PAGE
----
William Shakespeare's play Macbeth, written in the 1600's is a perfect example of Shakespeare's ability to manipulate his audience through creating a tragic hero. A tragic hero who, because of a flaw, tumbles from a well-respected hero to a cowardless murderer. It is through Shakespeare's manipulation of figurative language, dramatic conventions and social expectations of the seventeenth century, do the audience witness the demise of this mixed up man. Macbeth's persona of the tragic hero is enhanced even more when the characters around him influence his decisions, creating mayhem inside his mind and disorder throughout Scotland. Shakespeare positions his audience to respond to the central theme: the struggle between good and evil, by illustrating to the audience his weaknesses, which through the guidance of the supernatural, leads to murder and mayhem and eventually madness. It is this influence of the supernatural that leads to Macbeth's tragic persona and in turn his physical and mental destruction. Shakespeare utilises these techniques to embody in Macbeth characteristics indicative of that of a seventeenth century tragic hero.
Aristotle described the Greek image of the tragic hero as one who takes: part in a fictional account of a set of events that is
serious, complete and of a certain magnitude." (The Poetics)
Macbeth conforms to the image of the tragic hero by possessing a flaw and dying because if it. His flaw of being led too easily is evident through the actions of characters who influence Macbeth. Macbeth is involved in a story intertwined with evil, disorder, conflict and failure; all resulting finally in his death. Part of being a tragic hero is possessing a flaw. A flaw which will inevitably lead to self-destruction; the fall of the tragic hero. In the play, the central protagonist Macbeth, is confronted with the supernatural and the prophesy of becoming king. He cannot help but want this position, as this flaw also includes his weakness through over ambition. It is generally said that those possessing a flaw will die. The first Thane of Cawdor was a traitor, Duncan was too trusting, Banquo did not act on the knowledge he had about Macbeth's murders, Lady Macbeth helped plot the murder of Duncan, and Macbeth destroyed the natural order and harmony of the time. All of these deaths are a result of Macbeth's over ambition to become king, fuelled by the prophecies of the evil witches. Like Macbeth, a tragic hero has choices, a conscience of right from wrong and in the end must die, because to live would create mayhem and a feeling that his actions were justified. Macbeth conforms to all of these traits and is aware from the beginning that his success is inspired by his own damnation. However, he does not care and it is this pride and over ambition caused by his interaction with evil, which creates his inevitable breakdown in the end. The real tragedy of the play is that the impending events never would have taken place if it were not for Macbeth's tragic flaw and the supernatural foretelling and disorder which came about when the societal norms of the seventeenth century were broken.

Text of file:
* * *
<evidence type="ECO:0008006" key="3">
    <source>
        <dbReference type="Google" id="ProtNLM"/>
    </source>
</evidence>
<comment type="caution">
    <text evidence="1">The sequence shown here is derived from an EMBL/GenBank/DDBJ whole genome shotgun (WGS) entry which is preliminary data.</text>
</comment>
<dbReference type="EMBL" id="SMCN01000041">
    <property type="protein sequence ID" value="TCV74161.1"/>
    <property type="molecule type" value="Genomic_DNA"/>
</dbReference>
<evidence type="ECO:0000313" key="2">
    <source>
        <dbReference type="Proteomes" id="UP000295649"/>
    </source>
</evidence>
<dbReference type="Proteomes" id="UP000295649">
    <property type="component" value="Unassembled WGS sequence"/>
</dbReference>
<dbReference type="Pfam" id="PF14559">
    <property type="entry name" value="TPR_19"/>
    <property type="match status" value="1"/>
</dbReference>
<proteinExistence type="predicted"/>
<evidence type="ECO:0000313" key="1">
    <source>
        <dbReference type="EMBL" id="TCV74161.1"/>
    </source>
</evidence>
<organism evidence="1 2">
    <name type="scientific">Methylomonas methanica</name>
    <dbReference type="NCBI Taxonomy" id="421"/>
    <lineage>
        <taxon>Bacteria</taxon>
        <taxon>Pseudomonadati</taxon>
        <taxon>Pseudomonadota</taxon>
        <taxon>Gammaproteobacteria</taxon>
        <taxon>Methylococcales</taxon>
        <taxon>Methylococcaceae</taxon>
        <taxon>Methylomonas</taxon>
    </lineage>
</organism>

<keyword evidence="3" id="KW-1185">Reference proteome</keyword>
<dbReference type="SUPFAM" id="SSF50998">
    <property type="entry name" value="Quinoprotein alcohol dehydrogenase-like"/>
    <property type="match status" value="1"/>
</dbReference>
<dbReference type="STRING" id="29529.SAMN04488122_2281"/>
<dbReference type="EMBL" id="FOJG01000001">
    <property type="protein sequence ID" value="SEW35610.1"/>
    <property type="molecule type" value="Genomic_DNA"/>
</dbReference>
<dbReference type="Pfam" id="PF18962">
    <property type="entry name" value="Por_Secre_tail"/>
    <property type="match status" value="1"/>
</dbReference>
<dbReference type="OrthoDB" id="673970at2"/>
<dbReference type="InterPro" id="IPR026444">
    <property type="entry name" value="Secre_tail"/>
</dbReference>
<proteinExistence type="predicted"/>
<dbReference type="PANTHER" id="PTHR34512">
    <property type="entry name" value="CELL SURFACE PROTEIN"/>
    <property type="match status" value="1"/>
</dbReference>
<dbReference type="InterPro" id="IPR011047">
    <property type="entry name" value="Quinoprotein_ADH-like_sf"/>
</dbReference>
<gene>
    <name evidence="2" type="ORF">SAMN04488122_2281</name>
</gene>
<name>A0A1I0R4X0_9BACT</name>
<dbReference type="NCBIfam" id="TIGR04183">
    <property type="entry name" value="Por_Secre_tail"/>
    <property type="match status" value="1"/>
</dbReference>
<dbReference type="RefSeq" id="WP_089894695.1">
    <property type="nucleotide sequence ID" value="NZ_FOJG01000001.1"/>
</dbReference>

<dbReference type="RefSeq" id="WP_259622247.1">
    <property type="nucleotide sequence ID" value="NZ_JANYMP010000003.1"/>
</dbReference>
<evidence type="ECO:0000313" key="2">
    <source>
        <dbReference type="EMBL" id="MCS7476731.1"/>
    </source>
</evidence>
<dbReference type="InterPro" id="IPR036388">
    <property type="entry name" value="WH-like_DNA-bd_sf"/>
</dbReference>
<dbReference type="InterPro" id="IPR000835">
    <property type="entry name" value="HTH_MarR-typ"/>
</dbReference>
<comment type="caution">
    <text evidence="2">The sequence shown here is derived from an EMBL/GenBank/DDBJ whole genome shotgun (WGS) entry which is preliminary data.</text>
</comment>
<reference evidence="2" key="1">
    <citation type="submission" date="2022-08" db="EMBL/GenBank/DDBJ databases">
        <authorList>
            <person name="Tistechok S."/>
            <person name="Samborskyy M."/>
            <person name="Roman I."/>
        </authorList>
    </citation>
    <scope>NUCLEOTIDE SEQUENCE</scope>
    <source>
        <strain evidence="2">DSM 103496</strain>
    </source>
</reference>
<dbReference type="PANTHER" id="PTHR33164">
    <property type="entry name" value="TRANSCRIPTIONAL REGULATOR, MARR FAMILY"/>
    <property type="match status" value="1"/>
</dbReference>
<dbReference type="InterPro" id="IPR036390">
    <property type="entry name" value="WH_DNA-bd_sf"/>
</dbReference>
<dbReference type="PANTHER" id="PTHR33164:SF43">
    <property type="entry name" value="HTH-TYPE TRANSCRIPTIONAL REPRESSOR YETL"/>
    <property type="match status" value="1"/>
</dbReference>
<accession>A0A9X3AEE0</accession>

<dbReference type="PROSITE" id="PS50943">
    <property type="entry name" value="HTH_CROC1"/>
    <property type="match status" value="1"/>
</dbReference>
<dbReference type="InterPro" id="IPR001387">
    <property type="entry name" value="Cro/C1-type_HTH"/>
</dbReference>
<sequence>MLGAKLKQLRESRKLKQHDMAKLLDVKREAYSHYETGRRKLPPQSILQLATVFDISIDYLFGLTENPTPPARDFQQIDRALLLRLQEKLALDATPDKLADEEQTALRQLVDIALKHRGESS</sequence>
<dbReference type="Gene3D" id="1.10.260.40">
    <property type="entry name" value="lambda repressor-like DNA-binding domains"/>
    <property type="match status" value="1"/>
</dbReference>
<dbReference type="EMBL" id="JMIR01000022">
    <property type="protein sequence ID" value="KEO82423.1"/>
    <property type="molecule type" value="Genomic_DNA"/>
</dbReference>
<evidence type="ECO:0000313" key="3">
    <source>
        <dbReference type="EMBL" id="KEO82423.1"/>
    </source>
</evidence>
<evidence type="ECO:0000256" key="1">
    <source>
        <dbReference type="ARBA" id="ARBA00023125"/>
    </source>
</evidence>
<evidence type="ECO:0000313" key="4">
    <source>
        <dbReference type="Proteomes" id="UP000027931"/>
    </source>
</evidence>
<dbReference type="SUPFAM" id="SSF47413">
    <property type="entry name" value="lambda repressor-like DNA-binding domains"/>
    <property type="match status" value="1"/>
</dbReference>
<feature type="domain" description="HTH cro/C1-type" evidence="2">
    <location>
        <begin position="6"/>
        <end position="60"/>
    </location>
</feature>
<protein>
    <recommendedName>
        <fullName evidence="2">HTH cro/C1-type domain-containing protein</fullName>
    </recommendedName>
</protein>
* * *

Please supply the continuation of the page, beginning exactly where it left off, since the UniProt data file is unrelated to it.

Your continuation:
Life in the seventeenth century influenced Shakespeare's writings as well as the audience response, due to societal myths. Values and attitudes were naturalised through the Elizabethan view of society: a hierarchal structure that demanded order and loyalty. Superstitions were prevalent throughout Elizabethan society and Shakespeare draws on the evil associated with this aspect, to play the essentially evil part of Macbeth; pushing him towards destruction. The fact that Macbeth possessed tragic hero qualities meant he had to die. This is due to his flaw, which urged him into sending innocent people to their deaths, creating chaos and deception in a society which could not handle it and which were not accustomed to such mortality. By sending Macbeth to his death, moral order was re-instated...
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